Dr Will Seviour, Department of Mathematics, College of Engineering, Mathematics and Physical Sciences, University of Exeter
Prof Geoff Vallis, Department of Mathematics, College of Engineering, Mathematics and Physical Sciences, University of Exeter
Dr Nick Teanby, School of Earth Sciences, University of Bristol
Dr Dann Mitchell, School of Geographical Sciences, University of Bristol
Location: University of Exeter, Streatham Campus, Exeter, EX4 4QJ
This project is one of a number that are in competition for funding from the NERC GW4+ Doctoral Training Partnership (GW4+ DTP). The GW4+ DTP consists of the GW4 Alliance of research-intensive universities: the University of Bath, University of Bristol, Cardiff University and the University of Exeter plus five unique and prestigious Research Organisation partners: British Antarctic Survey, British Geological Survey, Centre for Ecology & Hydrology, the Natural History Museum and Plymouth Marine Laboratory. The partnership aims to provide a broad training in the Earth, Environmental and Life sciences, designed to train tomorrow’s leaders in scientific research, business, technology and policy-making. For further details about the programme please see http://nercgw4plus.ac.uk/
For eligible successful applicants, the studentships comprises:
- A stipend for 3.5 years (currently £15,009 p.a. for 2019/20) in line with UK Research and Innovation rates
- Payment of university tuition fees;
- A research budget of £11,000 for an international conference, lab, field and research expenses;
- A training budget of £3,250 for specialist training courses and expenses.
- Travel and accommodation is covered for all compulsory DTP cohort events
- No course fees for courses run by the DTP
We are currently advertising projects for a total of 10 studentships at the University of Exeter.
Titan has the only dense, nitrogen-rich atmosphere in the Solar System, besides Earth’s. It is also the only other solar system body with stable liquid currently on its surface, in the form of methane rivers and lakes (Fig. 1). From these lakes, methane evaporates, forms clouds, and rain, analogous to the hydrological cycle on Earth. In Titan’s upper atmosphere, photochemical reactions produce complex organic molecules, the building blocks of life. Titan is therefore an ideal testing ground for our theories about planetary climate, habitability, and astrobiology. Indeed, NASA has recently selected the Dragonfly spacecraft mission to explore Titan’s atmosphere and surface (Fig. 2), to be constructed and launched within the next decade.
In addition to vital observational data, much can be learned by using numerical models to simulate Titan’s atmosphere and climate. This has the added benefit of testing the robustness of these models, which are usually applied to Earth’s atmosphere, and thereby improving our confidence in projections of future climate change. However, few such models have been developed for Titan, and those that exist have a very limited representation of its methane cycle, the transport of trace gases, and other important processes.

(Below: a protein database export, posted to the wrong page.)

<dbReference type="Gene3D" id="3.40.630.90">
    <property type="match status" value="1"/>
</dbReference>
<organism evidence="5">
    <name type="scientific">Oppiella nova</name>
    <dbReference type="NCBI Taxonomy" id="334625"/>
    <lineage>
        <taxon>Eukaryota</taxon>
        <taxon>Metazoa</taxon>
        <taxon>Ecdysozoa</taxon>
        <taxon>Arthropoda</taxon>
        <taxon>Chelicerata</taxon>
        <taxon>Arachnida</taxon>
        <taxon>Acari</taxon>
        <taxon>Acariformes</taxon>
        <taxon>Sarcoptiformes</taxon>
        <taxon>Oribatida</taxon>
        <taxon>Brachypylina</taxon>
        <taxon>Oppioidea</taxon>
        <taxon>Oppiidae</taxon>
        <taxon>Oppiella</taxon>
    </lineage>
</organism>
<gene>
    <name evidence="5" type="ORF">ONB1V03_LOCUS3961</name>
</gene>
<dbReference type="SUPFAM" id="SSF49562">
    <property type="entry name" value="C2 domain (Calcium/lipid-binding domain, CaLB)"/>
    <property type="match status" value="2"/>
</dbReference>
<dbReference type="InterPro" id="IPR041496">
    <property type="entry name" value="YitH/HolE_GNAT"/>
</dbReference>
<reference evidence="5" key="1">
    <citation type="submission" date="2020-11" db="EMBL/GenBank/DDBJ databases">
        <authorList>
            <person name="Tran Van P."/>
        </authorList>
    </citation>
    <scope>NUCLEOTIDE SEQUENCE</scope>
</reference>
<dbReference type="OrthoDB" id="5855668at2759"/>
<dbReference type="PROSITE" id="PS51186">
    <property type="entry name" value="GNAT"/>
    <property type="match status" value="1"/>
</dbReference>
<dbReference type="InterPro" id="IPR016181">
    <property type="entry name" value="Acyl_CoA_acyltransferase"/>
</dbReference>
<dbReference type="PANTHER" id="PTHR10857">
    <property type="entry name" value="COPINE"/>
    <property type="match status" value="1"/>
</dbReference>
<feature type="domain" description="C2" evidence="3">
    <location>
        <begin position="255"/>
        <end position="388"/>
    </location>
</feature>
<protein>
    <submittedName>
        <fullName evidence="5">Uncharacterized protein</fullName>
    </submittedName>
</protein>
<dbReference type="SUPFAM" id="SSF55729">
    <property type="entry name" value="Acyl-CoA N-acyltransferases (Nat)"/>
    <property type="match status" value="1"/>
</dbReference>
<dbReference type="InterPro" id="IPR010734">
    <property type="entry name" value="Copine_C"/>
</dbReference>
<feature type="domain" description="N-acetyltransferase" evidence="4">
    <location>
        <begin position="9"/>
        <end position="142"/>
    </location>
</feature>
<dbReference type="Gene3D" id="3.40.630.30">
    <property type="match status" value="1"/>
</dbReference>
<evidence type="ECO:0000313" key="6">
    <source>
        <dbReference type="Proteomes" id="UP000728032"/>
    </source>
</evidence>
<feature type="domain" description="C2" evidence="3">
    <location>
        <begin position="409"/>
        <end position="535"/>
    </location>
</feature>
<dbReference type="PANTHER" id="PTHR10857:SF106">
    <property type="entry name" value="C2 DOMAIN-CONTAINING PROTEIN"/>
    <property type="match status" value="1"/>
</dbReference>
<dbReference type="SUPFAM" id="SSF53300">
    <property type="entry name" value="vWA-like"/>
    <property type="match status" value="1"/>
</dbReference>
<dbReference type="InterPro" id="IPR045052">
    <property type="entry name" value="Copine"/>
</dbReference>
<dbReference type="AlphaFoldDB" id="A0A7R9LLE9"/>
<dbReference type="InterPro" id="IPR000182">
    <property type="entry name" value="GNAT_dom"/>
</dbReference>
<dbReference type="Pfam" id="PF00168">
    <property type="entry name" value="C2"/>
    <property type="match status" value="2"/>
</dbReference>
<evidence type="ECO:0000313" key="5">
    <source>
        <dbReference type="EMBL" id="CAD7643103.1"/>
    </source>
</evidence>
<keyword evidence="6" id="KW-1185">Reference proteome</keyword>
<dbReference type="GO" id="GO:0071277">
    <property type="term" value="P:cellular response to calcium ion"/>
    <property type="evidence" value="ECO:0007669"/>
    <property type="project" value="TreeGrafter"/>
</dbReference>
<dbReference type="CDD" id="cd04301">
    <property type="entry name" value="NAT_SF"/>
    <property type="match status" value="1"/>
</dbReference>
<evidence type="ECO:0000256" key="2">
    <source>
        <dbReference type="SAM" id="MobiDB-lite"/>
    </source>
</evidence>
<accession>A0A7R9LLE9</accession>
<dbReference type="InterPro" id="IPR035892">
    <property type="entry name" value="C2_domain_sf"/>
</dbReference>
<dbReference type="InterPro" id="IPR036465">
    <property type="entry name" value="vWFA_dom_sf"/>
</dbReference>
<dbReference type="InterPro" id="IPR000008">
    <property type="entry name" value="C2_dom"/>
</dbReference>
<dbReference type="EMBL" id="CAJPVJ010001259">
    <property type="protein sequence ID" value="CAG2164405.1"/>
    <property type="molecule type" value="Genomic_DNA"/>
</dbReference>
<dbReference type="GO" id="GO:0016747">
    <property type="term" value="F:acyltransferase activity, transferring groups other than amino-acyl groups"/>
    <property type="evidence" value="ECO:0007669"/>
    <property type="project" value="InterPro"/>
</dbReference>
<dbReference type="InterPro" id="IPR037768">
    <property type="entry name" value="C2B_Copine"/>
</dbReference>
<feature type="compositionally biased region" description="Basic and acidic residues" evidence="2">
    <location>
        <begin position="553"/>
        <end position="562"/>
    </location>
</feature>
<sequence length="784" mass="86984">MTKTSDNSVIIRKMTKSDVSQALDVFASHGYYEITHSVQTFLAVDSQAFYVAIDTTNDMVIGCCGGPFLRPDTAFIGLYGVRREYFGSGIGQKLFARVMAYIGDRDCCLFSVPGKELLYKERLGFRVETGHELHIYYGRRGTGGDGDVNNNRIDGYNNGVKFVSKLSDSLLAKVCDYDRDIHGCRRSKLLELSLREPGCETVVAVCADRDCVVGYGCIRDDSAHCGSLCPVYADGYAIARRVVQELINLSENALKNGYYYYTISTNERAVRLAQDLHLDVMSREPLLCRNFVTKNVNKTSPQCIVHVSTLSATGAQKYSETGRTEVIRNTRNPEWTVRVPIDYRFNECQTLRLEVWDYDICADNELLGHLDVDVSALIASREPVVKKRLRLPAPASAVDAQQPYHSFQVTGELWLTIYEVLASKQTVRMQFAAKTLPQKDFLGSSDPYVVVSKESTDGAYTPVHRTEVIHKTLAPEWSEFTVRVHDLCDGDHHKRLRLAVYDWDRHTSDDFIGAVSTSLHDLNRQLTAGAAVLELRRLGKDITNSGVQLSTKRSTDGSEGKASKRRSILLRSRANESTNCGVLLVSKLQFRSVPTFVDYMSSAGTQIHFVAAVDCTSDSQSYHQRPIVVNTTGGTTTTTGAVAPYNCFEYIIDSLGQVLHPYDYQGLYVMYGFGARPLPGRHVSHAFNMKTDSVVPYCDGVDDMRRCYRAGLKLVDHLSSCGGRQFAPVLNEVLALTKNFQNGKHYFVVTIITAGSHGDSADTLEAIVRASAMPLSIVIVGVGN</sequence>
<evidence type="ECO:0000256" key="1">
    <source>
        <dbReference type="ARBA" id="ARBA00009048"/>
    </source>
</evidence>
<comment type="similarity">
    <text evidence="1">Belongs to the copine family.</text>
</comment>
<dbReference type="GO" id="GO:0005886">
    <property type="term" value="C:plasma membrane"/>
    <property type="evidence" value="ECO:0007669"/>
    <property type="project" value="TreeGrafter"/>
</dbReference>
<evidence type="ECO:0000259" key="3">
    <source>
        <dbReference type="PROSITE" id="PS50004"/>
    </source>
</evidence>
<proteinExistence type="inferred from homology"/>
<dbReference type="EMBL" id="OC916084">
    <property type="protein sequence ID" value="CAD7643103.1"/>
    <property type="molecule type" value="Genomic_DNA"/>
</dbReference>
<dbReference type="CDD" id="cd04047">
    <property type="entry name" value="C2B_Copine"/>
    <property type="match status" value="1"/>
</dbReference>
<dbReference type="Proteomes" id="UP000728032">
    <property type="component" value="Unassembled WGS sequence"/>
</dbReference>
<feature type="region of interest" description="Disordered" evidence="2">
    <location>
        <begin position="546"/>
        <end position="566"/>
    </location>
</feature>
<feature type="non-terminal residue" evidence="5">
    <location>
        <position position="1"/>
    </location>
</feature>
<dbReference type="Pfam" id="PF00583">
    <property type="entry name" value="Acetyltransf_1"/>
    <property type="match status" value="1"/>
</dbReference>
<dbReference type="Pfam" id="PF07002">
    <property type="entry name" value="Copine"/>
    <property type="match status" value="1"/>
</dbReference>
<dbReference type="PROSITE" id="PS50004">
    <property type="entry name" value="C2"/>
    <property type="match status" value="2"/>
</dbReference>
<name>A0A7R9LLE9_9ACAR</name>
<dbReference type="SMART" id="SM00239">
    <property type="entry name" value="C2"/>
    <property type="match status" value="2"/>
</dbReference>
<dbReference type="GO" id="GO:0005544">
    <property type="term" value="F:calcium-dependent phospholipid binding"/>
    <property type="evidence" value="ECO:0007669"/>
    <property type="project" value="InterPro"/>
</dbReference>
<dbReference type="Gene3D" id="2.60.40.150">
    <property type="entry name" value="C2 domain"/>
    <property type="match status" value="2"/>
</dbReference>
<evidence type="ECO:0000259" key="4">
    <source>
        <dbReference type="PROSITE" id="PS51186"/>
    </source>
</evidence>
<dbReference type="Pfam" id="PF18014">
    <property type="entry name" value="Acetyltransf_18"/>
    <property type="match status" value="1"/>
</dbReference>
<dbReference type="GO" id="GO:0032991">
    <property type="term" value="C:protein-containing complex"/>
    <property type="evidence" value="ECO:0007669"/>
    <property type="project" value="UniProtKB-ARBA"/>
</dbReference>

Project Aims and Methods
This project aims to adapt a numerical model of Earth’s atmosphere and apply it to Saturn’s exotic moon Titan. The main tool used will be the Isca climate modelling framework (https://execlim.github.io/IscaWebsite/index.html
), primarily developed within co-supervisor Prof Vallis’ group. Isca is a uniquely flexible model that can be used to understand planetary atmospheres at varying levels of complexity. The first aim of this project will be to adapt Isca to Titan’s atmosphere, so that it is capable of capturing the major features of Titan’s atmospheric circulation and climate. This will allow us to tackle several important scientific questions. There is a large amount of flexibility here, and we encourage the research direction to be driven by the interests of the student. Possible directions of research include:
Incorporating an idealized ‘hydrology’ and land surface flow model to understand the seasonality of Titan’s methane cycle, including the apparent seasonal drying of its lakes.
Comparison of Earth’s hydrological cycle under warm paleo- or future climate scenarios with Titan’s methane cycle.
Using a comprehensive radiative transfer model (SOCRATES), along with observational data, to understand trace gas abundances.
Understanding the connection between Titan’s atmospheric chemistry and dynamics, including its potentially unstable annular polar vortex, as also found on Mars.
References / Background reading list
1. Vallis, G. K., et al. (2018). Isca, v1.0: a framework for the global modelling of the atmospheres of Earth and other planets at varying levels of complexity, Geosci. Model Dev., 11, 843–859.
2. Seviour, W. J. M., D. W. Waugh, and R. K. Scott (2017). The Stability of Mars’ Annular Polar Vortex, J. Atmos. Sci., 74, 1533-1547.
3. Hörst, S. M. (2017), Titan's atmosphere and climate, J. Geophys. Res. Planets, 122, 432– 482.